Ethnos and Demos.
For a Genealogy of Populism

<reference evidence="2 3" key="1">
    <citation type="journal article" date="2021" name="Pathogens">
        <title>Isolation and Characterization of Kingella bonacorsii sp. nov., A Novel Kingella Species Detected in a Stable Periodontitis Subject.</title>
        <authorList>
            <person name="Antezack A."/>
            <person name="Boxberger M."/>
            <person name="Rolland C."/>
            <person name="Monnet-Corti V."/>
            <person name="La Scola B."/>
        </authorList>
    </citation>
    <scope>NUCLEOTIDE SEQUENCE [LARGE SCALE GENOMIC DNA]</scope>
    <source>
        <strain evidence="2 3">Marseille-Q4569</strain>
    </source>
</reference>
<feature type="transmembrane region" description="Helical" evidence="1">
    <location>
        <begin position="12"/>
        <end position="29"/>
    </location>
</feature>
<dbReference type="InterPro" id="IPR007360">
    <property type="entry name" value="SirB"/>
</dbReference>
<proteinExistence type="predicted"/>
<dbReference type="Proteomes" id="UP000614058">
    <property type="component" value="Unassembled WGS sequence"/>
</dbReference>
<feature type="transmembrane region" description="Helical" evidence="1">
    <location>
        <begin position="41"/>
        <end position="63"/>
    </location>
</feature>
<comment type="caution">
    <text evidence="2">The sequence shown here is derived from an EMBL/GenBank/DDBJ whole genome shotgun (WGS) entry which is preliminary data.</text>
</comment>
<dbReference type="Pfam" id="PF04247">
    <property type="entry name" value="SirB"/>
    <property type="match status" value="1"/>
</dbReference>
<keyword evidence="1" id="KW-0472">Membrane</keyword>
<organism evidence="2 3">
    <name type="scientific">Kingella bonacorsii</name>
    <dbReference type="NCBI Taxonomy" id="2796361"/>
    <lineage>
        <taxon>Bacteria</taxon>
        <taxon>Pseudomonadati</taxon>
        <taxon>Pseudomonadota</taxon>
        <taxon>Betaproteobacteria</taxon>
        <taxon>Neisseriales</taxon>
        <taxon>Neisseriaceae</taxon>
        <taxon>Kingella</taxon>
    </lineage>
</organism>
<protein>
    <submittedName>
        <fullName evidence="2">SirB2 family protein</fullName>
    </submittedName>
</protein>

During the last decades «populism» has become a sort of catchword both in the political and scholarly debate. Given that global transformations are calling into question the fundamentals of modern politics, the concepts of «ethnos» and «demos» can be considered a privileged point of view that can be analytically used to grasp the currently dominant view among historians and sociologists that nationalism has to be seen as a uniquely modern phenomenon established by industrialization and mass communication in the nineteenth century. The article also discusses the view of those who criticize and reject the exclusive identification of the nation with modernity. Nations emerged at a certain point in history. They form and disappear, and are therefore not «primordial» in this sense. Furthermore, the national phenomenon has evolved in history, so even the term «perennial» is insufficiently reflective of historical change. Another important question raised by the nationalism-debate has to deal with the role of religion in political life (particularly, the modern Reformation and the sacralization of nation in the post-revolutionary era). The ultimate aim of this analytical review is to propose a sort of general framework to interpret the transformations of political collective identities in the longterm perspective of Nation-building and in the context of a global society.